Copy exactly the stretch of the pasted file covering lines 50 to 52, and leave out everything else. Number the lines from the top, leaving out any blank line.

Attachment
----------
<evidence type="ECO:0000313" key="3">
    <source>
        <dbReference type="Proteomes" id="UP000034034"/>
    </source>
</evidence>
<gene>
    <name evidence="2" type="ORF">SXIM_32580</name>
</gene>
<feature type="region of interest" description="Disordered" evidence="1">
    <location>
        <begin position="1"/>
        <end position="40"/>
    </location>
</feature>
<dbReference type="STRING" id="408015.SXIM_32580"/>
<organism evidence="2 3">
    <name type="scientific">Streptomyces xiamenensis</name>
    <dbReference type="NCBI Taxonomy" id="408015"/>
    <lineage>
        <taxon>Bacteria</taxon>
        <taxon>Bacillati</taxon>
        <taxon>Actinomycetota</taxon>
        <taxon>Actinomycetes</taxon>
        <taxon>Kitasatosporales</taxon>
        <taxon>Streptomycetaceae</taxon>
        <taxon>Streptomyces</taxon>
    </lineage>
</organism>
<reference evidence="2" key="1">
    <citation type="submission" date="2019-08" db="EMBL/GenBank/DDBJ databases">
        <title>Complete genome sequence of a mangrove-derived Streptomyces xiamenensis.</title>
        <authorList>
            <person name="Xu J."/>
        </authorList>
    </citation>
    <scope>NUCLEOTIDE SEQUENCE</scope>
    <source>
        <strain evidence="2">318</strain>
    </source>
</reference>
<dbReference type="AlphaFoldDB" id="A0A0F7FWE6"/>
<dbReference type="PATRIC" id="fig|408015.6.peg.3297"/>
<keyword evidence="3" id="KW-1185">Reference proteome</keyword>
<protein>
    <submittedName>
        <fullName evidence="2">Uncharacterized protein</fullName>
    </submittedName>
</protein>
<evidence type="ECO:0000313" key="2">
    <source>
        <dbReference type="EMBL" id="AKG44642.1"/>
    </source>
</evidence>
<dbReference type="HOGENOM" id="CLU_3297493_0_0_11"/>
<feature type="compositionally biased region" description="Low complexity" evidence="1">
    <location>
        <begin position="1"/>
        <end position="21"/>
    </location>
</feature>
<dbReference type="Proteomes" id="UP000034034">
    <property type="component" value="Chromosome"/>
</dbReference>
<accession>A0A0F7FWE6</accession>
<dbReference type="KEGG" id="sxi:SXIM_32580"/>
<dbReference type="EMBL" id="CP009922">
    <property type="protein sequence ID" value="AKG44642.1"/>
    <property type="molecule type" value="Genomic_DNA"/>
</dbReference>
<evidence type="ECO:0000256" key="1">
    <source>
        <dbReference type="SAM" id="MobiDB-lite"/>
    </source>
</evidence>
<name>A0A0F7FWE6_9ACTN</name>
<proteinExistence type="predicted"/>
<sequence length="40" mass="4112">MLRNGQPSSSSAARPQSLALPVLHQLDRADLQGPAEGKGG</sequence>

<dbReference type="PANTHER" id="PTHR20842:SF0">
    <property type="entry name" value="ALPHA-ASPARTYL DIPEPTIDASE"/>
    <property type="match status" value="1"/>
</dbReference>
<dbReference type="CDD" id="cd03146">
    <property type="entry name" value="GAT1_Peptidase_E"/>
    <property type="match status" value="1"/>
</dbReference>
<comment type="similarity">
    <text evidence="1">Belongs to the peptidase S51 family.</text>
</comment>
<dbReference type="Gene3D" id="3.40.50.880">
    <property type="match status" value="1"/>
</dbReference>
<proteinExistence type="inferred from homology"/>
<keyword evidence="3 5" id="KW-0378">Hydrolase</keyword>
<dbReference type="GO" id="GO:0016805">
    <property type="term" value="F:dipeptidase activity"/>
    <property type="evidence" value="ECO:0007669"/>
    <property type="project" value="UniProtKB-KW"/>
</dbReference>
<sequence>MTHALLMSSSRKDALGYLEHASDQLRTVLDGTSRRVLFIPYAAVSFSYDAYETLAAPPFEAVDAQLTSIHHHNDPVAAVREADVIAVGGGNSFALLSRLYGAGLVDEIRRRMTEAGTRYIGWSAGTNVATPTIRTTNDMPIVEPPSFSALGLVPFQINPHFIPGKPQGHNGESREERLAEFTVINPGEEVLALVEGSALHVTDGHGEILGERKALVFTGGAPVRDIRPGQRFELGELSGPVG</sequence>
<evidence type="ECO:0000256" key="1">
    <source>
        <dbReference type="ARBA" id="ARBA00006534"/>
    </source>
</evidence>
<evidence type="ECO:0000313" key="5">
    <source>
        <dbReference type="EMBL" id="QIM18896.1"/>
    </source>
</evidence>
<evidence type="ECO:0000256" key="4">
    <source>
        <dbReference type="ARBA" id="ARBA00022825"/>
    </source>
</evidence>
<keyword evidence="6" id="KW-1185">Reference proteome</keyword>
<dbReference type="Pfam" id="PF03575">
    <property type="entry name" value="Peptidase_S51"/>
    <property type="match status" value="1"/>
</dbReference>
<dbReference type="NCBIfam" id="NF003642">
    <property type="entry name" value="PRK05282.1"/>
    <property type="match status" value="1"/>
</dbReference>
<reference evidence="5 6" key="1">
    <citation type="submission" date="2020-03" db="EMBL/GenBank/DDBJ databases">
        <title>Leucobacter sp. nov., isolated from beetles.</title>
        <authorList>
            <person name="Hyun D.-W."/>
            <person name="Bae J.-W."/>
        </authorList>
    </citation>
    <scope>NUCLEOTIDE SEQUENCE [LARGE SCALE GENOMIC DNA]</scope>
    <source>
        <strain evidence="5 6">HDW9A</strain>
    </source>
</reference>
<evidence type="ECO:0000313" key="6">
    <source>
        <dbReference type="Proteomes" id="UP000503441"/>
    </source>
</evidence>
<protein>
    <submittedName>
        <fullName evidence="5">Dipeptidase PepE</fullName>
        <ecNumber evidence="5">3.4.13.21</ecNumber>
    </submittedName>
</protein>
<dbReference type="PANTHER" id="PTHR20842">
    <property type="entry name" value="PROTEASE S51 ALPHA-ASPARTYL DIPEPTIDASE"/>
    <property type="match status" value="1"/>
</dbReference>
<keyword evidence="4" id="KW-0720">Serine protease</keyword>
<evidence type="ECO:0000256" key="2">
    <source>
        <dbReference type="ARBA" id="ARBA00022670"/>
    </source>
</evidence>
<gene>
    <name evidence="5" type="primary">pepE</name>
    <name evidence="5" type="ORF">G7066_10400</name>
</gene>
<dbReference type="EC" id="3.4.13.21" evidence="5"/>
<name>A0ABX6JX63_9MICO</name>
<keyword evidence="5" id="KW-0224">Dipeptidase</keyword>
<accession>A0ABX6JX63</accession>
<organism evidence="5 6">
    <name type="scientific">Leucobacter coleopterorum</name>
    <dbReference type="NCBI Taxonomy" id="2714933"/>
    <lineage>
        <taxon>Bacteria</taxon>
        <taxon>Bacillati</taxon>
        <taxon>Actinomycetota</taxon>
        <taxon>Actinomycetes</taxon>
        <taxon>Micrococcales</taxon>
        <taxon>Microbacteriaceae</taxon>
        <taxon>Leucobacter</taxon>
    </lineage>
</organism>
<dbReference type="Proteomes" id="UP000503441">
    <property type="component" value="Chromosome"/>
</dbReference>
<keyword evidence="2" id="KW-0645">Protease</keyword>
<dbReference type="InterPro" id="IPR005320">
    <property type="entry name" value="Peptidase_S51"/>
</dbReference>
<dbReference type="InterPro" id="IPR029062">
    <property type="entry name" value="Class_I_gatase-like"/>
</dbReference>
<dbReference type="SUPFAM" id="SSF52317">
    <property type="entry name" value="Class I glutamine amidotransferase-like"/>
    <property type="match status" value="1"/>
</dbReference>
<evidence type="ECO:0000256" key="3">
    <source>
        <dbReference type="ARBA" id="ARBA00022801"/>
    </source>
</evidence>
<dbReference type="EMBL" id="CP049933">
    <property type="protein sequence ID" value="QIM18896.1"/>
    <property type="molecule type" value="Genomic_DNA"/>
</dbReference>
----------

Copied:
    <source>
        <dbReference type="EMBL" id="AKG44642.1"/>
    </source>